National BBQ Week raises funds for key workers

Families and friends can start to meet up outside under lockdown easing measures.

Families and friends can start to meet up outside under lockdown easing measures. - Credit: Archant

This year’s National BBQ Week shows solidarity with key workers and frontline staff.

Celebrate National BBQ Week at home from 25-31 May 2020 Pictures: National BBQ Week

Celebrate National BBQ Week at home from 25-31 May 2020 Pictures: National BBQ Week - Credit: Archant

The 24th annual National BBQ Week runs from 25-31 May 2020 – though this year’s celebrations are set to be a little different.

Brian George describes himself as the “poor sod” that created National BBQ Week back in 1997. Known as the Grill Master, Brian is famous for his virtuoso cooking, especially his BBQ pavlova, and is the former president of the National BBQ Association and marketing director of the World BBQ Association.

“National BBQ Week was originally created to educate people and teach people the art of better BBQ. Back in the dark days of 1997, a BBQ was just a tin tray on legs cooking burnt sausage in a bap covered in ketchup.”

But things have changed since. With the development of more sophisticated smokers, burners and multi-gas grills, BBQ became a culinary artform as it evolved into “gastro grilling”, yet it has still retained its cultural traditions.

“BBQ is an incredibly social and fun thing to do. If you’re invited round someone’s house for a BBQ, you normally find everyone standing around the grill talking and having fun. Unfortunately, we can’t do that right now.”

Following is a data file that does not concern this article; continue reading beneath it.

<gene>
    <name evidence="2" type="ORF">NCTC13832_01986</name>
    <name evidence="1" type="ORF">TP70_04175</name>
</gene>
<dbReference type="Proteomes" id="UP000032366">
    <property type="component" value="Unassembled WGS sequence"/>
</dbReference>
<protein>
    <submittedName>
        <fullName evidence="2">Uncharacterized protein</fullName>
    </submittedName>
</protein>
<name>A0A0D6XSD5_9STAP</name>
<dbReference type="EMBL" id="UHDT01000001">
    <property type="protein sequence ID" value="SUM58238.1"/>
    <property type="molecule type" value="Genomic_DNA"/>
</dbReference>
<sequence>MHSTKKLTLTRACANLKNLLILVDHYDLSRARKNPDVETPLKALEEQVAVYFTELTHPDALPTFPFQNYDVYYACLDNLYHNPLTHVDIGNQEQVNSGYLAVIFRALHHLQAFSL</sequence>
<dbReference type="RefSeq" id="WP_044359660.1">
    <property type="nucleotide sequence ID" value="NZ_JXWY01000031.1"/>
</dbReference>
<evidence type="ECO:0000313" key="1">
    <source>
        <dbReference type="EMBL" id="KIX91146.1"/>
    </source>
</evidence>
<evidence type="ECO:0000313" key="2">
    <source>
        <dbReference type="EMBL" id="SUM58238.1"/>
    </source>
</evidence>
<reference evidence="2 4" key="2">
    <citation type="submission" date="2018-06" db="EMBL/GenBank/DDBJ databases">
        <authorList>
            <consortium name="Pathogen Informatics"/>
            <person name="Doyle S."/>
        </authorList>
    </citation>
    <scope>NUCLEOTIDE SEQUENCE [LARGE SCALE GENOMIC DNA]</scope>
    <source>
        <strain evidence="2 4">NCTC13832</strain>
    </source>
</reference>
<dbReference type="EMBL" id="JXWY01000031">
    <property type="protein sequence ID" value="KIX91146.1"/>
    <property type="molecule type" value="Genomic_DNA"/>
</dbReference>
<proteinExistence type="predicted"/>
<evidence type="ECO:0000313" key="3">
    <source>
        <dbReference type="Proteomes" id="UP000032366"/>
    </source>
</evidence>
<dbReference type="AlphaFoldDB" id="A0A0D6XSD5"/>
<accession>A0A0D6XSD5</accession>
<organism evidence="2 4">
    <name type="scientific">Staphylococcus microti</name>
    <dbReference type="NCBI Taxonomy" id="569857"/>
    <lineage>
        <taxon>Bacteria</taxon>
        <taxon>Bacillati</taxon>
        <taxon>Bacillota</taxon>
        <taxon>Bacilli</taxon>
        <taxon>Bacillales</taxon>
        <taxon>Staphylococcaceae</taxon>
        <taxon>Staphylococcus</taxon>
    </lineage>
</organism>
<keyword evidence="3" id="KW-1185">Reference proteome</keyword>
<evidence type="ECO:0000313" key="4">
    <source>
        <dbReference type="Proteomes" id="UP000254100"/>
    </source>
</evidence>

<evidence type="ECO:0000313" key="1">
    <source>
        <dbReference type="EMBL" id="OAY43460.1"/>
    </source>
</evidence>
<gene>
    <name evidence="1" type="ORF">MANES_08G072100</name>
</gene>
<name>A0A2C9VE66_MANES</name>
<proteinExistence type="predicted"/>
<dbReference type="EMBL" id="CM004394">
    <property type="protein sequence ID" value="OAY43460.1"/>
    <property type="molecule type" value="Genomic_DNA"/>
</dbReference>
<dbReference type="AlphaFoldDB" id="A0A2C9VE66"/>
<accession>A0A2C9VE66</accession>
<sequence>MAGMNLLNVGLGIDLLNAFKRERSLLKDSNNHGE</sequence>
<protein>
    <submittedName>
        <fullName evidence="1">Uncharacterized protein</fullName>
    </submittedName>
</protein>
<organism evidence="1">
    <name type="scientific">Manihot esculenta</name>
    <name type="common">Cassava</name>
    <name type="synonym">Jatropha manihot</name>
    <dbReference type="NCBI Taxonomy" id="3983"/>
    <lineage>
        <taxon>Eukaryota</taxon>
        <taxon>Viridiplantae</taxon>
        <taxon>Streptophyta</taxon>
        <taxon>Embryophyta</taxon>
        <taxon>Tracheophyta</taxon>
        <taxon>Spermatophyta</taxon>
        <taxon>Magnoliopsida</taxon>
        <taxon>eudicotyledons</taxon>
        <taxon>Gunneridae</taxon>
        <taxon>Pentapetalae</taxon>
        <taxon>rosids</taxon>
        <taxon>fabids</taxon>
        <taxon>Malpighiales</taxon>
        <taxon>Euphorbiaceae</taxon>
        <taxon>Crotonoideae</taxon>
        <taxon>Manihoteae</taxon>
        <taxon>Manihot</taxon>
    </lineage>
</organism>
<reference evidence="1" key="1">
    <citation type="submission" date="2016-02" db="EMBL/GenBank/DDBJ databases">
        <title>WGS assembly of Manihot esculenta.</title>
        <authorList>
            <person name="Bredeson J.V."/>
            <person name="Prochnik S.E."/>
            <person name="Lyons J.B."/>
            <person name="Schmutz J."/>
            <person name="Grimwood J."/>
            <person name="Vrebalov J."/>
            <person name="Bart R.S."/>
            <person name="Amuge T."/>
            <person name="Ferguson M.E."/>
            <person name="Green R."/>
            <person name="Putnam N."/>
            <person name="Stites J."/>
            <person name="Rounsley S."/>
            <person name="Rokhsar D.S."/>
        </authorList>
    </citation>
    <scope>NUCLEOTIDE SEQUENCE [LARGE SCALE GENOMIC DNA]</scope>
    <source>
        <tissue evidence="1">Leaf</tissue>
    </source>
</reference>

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National BBQ Week normally features experiential BBQ roadshows touring the country attending foodie festivals and county shows. Due to the lockdown, the format and execution of National BBQ Week will be somewhat different this year.

Kicking off on Bank Holiday Monday, Barbi for Britain is a charitable initiative encouraging the nation to virtually come together online to share their BBQ experiences, while raising money for the NHS, frontline workers and supermarket staff.

“There are a lot of heroic actions going on. We felt that we had to do something. We wanted to try to use BBQ as a way of bringing the nation together to support and salute the NHS, frontline workers and, of course, the unsung heroes: supermarket staff. Without them, none of us would be fed.

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“The idea is to say a big thank you by videoing your BBQ and sharing it on one of our social media platforms while donating to the NHS, GroceryAid and Covid-19 appeals. We want to bring some joy, have some fun, do some good.”

And if this is your first time in the hotseat, Brian has some advice for novices or “barbi babes”, as he calls them.

“Don’t set fire to yourself – that’s a good start. A BBQ is simply an oven, as long as you maintain the temperature control, that’s all it comes down to.

“The National BBQ Week website includes lots of tips, recipes and a section for beginner BBQers. We’re also launching a ‘Barbies in Lockdown Guide’ with information on what to do and what not to do in lockdown when you’re having a BBQ.”

And how will Brian be using his skills to celebrate National BBQ Week 2020?

“I’m considering doing a turbot. It’s quite an expensive fish that was very popular in the 80s and 90s before falling out of favour. Or I will go for my signature dish: the best ever burger. It involves halloumi, blue cheese, pancetta, avocado, onions, peppers and chillies and a brioche bun.”

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